Film Review: “In the Heart of the Sea” (2015)

HEART OF THE SEADirector Ron Howard was interviewed by Charlie Rose recently and proclaimed his more or less newfound love for Computer Generated Interface (CGI). Ron goes way back before this technology and knows how difficult it is to create props for sets. Now he says he can take filmgoers places they could never have visited before. Technically perfect sets depicting virtually anything.

So in his film, “In the Heart of the Sea”, audiences get to see what Nantucket really looked like in 1820, what it looks like close up to harpoon a whale and how a 97 foot long whale could have demolished a full sized tall ship. True to form for all Howard films, the story line is impeccable and the cinematography is spectacular, given more perspective by gentle 3-D technology. Truly, this is a film that simply could not be filmed without CGI. “Bruce the shark” really is no more.

BTW, Director JJ Abrams is said to be spending millions of dollars creating the new “Star Wars” with minimal CGI and real sets. He thinks the visual impact will be radically different. We shall see soon.

As the story proceeds, young, unknown author Herman Melville (Ben Whishaw) tracks down Tom Nickerson (Brendan Gleeson), the only surviving crew member of whale ship “Essex”. The real 1820 destruction of a this whaling vessel by a murderously pissed off bull sperm whale and the events that follow. Melville feels that Nickerson’s personal account will inspire his next novel but after hearing the account over a drunken evening, he decides to use the story as an “inspiration” rather than writing a historical biography. What emerges is “Moby Dick”, one of the literary classics of all time.

This is the second film Howard has directed Chris Hemsworth (recalled from his barefoot emergency room entrance in “Rush” (2014), inciting instant estrogen storm). Hemsworth is a very underrated actor who did an excellent job in this film, appreciated by guys too.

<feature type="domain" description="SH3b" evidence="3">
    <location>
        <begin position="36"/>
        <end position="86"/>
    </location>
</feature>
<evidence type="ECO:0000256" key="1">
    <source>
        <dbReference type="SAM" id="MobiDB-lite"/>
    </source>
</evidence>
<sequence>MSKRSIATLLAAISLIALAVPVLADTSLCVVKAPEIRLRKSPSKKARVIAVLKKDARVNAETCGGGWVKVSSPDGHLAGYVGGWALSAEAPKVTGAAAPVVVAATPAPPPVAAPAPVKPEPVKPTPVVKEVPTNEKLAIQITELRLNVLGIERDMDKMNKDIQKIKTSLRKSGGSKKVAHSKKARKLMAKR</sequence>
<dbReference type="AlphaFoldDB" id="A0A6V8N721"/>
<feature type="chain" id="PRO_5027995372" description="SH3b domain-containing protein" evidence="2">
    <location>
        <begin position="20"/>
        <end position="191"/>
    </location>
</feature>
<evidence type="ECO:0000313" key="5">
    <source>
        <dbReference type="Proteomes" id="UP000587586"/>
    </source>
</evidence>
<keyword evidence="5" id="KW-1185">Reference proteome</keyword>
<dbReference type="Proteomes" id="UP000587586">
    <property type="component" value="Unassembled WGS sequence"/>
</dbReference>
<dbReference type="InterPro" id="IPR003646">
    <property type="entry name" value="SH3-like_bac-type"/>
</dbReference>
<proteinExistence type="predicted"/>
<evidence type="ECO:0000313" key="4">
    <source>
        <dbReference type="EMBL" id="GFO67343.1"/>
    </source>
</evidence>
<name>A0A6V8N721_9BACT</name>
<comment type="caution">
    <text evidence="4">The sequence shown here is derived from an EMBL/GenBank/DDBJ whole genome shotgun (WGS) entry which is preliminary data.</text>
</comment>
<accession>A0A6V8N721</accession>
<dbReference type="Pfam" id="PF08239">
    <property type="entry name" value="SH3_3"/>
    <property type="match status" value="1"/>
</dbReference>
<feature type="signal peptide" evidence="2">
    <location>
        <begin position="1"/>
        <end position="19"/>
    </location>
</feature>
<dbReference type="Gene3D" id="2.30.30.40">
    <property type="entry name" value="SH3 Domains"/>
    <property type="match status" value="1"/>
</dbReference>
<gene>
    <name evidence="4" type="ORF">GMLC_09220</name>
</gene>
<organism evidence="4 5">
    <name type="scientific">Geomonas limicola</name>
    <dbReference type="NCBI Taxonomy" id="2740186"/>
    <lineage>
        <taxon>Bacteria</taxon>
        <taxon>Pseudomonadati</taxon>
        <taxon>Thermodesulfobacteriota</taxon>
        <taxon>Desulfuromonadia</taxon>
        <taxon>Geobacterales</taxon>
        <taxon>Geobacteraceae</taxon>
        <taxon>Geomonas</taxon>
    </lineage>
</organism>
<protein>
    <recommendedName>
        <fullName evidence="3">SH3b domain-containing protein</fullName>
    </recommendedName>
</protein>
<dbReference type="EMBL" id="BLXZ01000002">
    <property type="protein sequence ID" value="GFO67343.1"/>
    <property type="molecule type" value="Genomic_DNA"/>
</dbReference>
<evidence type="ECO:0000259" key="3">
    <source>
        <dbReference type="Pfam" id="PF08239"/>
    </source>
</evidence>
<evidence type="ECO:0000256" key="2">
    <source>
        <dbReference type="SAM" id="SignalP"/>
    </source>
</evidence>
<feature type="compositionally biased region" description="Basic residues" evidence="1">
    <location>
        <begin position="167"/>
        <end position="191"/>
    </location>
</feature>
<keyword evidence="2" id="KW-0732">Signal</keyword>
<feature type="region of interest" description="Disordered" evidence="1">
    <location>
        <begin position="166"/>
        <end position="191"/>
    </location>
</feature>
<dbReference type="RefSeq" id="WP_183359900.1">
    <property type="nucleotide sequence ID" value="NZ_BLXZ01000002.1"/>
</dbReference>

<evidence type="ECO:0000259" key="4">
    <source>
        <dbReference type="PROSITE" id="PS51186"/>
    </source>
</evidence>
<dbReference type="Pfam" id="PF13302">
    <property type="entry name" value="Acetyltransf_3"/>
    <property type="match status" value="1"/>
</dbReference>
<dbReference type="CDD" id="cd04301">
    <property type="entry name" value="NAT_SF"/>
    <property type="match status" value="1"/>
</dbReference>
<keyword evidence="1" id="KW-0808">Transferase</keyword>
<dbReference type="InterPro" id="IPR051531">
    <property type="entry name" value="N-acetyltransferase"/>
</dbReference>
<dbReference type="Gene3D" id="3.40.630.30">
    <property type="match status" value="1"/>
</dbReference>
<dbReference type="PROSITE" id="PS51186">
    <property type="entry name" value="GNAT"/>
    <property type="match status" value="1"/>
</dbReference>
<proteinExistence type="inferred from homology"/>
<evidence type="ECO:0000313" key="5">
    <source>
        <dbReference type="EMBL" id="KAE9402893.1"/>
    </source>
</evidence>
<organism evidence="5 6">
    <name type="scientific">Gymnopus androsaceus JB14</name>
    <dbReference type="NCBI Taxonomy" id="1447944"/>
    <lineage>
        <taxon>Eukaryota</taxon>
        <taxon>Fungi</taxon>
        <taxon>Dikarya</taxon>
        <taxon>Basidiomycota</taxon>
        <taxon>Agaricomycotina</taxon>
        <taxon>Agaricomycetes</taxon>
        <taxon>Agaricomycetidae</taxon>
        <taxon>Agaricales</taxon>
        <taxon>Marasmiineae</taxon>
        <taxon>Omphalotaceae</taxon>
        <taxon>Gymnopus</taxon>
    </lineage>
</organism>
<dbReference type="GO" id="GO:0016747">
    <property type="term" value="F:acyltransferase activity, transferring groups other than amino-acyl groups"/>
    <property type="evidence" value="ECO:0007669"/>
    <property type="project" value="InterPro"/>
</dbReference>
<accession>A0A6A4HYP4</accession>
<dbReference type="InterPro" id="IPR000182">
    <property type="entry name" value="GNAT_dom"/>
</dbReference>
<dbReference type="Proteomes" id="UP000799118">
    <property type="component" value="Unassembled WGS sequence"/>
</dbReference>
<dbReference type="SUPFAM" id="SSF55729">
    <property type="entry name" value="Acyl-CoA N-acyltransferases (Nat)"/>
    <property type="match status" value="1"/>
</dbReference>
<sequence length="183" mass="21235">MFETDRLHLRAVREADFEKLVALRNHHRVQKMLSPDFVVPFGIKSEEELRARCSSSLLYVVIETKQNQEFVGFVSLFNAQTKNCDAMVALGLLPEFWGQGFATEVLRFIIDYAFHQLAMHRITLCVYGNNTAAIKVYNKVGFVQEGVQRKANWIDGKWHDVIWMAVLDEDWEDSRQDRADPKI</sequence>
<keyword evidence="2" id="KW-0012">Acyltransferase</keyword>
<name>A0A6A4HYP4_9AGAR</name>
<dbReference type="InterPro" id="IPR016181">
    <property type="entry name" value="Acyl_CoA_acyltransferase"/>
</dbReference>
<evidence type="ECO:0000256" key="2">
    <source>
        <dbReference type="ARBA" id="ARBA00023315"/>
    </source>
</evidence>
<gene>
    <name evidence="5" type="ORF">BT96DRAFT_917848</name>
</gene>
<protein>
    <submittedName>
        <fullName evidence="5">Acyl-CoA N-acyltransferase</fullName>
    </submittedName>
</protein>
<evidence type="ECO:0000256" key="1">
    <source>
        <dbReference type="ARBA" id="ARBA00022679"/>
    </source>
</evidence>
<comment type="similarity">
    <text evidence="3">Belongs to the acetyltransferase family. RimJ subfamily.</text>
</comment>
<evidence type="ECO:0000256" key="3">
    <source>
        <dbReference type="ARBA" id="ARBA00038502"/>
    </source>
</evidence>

Also, as I have mentioned in the past, there is a big difference in the visions of directors. Some (Alejandro González Iñárritu) hand over a loose plot, then mandate the actors to fully explore it according to their own vision. Others, specifically Ron Howard, (American Graffiti, Apollo 13, A Beautiful Mind, Rush) presents his vision of the script and then directs the actors how to fulfill it. Expertly, I think.

The only problem with this film, if there is one, is that it explores a plot that really doesn’t pique the interest of most filmgoers. The CGI issue is a double-edged sword. The creativity aspect can be overwhelmed by its use to blitz viewers with pyrotechnic, gratuitous violence, something to which many have become accustomed and acclimatized. Sometimes it can’t save an otherwise pedestrian script.

The (other) reviews have not been stellar. One of the critics hit it hard: “The movie doesn’t know Dick.” The scenes of the big whale saving the crew are interesting, but if the whale is the most captivating screen presence, it should probably appear for more than a few minutes. The rest is a variation on the theme of “Lost” (TV Series) and “Cast Away” (2000).

I think it’s an entertaining film for the really outstanding cinematography and worth munching popcorn in a 3-D theater, but don’t expect much more.

I give it three of five whale tail slaps.

  •  Eagerly Awaited, (end of December), “The Revenent” by Alejandro González Iñárritu. Underrated Leonardo DiCaprio and rapidly upcoming Tom Hardy promises to be very interesting.

 

 

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